The Search for the Perfect Personal Uniform

Ran Walker
4 min readJun 22, 2020

My quest for a personal uniform began many years ago when I first began reading about Buddhism. The idea was simple: if you don’t have to worry about your hair (I wear mine shaved bald) or your clothes, you could redirect your thoughts toward other things of arguably greater importance. I would later see this translated into the personal uniform that Steve Jobs wore — and later Mark Zuckerberg. Honestly, some people have taken the idea of having a personal uniform as being something other than a move toward simplicity, instead using it as a “look at me” statement that screams “what I do is so important, I don’t have time pick out clothes.” Well, I’m not a CEO of a tech firm in Silicon Valley, so I’m far more interested in the simplicity than the branding, although I imagine it would be a little difficult to separate the two at a certain point.

I kind of fumbled into the shirt that I wear. I bought a cotton classic oxford button-up on sale from Polo Ralph Lauren years ago. I liked the shirt so much that I picked up a few others. As each year passed, I picked up another shirt or two, until I finally took inventory and realized that I had bought twelve of them. Now, they’re all of different colors and patterns, but the feel and cut of the shirts are all identical. When I first started teaching at my current university, I would just grab a shirt out of the closet and wear it. Over a decade passed of me doing this, and I came to understand that this shirt was now a part of my uniform. The funny thing is that my students never acknowledged that I wore the same style of shirt each class.

Pant-wise, I have mainly worn chinos of only a handful of colors. On these, I have been less brand aware, although recently I have been shifting more toward a chino jogger made by Levi’s Denizen line at Target that has the benefit of needing no belt and having fairly deep pockets. Plus the elastic of the bottom allows for the last part of my uniform to pop a bit more.

Shoes. I must admit that when it comes to shoes, comfort is my primary objective. I am not a very formal person, especially since I stopped actively practicing law years ago. I traded in my cap-toed Oxfords for sneakers and semi-sneakers (the Cole Haan sneaker/dress hybrids). Now, though, I have shifted to one model of sneaker (of which I have several different colorways): the Jordan 1 low. I know there are plenty of people who would argue that it is not the most comfortable sneaker in the world, but I don’t look at it as being a sneaker; I see it as a casual shoe, which means I compare the comfort to that of other casual shoes, not some high performance shoe designed for the basketball court.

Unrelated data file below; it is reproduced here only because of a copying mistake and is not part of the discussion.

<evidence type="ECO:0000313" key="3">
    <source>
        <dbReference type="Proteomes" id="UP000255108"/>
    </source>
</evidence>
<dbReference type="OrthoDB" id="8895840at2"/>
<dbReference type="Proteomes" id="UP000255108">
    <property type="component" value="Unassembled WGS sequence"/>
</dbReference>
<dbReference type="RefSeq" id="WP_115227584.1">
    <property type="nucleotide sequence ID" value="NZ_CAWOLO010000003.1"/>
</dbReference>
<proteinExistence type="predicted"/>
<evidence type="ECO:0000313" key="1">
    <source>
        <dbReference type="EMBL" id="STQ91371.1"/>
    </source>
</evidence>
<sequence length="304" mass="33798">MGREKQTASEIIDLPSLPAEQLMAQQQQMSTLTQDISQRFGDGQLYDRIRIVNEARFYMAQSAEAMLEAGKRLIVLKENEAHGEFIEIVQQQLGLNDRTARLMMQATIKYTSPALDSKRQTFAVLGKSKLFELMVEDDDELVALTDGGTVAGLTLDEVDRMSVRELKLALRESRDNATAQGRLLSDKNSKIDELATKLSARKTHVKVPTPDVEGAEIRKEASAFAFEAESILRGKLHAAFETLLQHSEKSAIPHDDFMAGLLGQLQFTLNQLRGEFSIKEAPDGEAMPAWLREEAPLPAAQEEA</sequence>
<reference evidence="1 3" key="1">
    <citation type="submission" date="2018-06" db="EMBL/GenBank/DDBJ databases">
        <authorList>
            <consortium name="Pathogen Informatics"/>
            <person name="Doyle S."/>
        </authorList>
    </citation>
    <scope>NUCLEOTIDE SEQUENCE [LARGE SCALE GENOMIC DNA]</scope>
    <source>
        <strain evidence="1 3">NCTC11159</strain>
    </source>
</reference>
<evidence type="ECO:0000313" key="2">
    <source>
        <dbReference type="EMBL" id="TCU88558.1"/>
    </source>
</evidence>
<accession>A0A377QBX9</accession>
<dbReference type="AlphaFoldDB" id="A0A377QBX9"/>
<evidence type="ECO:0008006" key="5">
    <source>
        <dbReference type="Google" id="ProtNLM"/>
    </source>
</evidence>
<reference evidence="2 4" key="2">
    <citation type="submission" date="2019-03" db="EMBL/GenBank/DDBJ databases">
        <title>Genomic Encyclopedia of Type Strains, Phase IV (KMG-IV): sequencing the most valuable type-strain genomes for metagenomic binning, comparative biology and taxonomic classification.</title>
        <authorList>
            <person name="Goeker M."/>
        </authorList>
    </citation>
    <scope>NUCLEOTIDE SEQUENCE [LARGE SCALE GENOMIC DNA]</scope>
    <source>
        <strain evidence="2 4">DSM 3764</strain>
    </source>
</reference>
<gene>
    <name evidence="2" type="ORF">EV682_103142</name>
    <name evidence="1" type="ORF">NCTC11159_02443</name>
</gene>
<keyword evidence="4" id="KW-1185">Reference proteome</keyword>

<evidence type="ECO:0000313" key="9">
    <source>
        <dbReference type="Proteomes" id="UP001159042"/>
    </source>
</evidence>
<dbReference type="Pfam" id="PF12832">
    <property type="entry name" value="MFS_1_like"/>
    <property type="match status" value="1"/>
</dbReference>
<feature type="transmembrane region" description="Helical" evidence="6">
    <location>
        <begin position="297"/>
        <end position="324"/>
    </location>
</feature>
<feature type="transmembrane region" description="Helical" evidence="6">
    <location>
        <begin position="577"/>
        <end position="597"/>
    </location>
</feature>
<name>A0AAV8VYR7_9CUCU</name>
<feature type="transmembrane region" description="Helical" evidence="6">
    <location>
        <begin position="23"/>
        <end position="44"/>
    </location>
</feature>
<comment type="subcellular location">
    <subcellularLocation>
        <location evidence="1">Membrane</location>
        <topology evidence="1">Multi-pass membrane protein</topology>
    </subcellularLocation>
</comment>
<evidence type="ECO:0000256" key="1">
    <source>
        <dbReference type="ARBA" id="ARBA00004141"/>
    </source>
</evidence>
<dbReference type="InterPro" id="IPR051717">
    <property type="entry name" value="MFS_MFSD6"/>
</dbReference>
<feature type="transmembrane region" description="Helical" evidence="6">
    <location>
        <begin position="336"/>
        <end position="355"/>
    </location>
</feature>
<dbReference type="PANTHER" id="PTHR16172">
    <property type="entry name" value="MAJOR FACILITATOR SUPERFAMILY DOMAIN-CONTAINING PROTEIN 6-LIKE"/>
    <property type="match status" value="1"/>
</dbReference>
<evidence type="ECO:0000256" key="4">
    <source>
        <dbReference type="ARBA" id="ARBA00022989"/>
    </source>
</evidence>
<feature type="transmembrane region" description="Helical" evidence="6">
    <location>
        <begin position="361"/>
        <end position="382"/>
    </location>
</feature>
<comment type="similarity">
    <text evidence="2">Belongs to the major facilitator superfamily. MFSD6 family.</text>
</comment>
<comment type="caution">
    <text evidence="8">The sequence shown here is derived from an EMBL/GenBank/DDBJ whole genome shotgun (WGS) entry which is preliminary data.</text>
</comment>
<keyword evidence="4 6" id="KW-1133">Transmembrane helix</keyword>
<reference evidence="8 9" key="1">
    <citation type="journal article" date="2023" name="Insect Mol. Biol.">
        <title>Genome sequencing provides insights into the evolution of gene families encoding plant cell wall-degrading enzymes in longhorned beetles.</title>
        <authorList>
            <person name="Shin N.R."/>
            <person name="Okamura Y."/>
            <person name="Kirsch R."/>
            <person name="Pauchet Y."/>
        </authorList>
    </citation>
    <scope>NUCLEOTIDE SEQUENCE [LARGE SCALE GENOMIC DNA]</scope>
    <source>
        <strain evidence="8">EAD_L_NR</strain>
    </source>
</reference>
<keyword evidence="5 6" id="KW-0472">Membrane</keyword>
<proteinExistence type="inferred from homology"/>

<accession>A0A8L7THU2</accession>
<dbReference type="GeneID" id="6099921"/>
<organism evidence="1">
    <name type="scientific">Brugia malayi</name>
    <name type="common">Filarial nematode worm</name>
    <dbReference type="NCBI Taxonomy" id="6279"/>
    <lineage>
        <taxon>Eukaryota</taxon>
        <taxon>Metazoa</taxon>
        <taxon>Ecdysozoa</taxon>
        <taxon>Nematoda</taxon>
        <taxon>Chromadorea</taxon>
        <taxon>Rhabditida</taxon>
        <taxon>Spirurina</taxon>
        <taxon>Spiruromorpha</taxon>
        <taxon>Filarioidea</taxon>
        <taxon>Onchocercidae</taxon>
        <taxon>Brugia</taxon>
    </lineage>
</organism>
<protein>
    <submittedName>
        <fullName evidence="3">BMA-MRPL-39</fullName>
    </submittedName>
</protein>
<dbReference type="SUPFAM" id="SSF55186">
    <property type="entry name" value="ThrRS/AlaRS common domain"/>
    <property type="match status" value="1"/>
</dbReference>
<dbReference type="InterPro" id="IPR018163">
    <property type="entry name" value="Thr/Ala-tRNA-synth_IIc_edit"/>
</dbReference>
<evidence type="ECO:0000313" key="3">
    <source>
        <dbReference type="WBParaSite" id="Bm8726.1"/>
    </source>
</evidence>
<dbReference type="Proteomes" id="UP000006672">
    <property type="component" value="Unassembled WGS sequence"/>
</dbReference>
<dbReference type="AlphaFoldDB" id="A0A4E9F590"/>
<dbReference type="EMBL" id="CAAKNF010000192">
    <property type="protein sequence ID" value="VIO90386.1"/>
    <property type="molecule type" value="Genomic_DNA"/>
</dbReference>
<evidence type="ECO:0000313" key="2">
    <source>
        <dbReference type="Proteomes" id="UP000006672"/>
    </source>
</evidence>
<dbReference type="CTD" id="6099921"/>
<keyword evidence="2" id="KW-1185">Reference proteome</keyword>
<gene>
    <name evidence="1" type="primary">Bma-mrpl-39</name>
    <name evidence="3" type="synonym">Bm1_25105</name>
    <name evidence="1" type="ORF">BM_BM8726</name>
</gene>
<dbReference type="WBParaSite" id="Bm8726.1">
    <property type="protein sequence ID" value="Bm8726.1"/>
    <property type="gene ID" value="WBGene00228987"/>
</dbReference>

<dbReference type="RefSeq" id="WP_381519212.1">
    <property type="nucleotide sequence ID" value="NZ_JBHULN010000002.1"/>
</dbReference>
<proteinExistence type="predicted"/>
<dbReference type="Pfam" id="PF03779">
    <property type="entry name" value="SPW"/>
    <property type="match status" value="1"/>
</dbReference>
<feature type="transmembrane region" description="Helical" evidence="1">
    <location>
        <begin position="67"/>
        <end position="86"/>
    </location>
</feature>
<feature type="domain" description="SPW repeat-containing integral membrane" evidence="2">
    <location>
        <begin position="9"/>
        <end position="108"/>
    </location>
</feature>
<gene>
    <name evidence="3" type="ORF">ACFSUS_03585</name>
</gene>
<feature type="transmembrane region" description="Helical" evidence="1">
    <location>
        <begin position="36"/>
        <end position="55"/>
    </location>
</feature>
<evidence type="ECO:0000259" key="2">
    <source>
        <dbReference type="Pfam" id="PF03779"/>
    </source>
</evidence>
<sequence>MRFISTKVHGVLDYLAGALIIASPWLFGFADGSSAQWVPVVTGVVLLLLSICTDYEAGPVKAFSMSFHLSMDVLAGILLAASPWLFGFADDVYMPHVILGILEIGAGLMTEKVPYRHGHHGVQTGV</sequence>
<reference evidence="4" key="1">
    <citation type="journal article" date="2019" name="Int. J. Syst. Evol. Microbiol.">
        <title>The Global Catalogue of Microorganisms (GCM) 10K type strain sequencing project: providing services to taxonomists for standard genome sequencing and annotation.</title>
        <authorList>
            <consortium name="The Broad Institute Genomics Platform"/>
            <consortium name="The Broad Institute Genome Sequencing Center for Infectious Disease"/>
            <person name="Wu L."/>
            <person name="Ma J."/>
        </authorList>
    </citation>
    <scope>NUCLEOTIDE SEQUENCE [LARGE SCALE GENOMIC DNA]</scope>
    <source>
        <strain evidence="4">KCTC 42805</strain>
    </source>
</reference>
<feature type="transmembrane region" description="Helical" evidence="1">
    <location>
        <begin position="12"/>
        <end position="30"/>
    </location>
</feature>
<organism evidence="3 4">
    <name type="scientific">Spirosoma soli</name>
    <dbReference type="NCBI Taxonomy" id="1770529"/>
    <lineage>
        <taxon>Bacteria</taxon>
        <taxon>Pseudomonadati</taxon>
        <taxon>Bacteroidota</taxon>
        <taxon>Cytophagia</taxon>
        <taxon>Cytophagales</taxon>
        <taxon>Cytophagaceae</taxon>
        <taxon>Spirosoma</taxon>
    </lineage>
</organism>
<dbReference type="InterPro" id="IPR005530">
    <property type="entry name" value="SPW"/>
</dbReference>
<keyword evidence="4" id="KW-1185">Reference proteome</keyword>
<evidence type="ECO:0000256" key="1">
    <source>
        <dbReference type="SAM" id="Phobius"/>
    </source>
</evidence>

Although this is not a part of my indoor uniform, I do wear a ton of “dad hats,” which are basically unstructured, adjustable cotton baseball caps that fit your head directly. I have over fifty of these, and when I vacation, I pick up one of these as my souvenir of choice.

So while I have a set shirt, a set pair of pants, and a set pair of shoes (not to mention the baseball caps), I can only call this a personal uniform in the broader sense. People who have really gone minimalist with this have one color for each of the aforementioned items, which means they are not wearing variations on the same uniform; they are actually wearing the exact same uniform everyday. I haven’t reached that point yet, but it seems like the next step in the evolutionary process.

The irony of it all, though, is that my thinking about my personal uniform this much has taken me 180 degrees away from the original intention of it all: not having to think about my clothing at all. Maybe that’s the catch 22, though: you have to think about it before you can stop thinking about it.

So if you ever see me out on the street or at a book event, just know that I tried to keep it as simple as possible.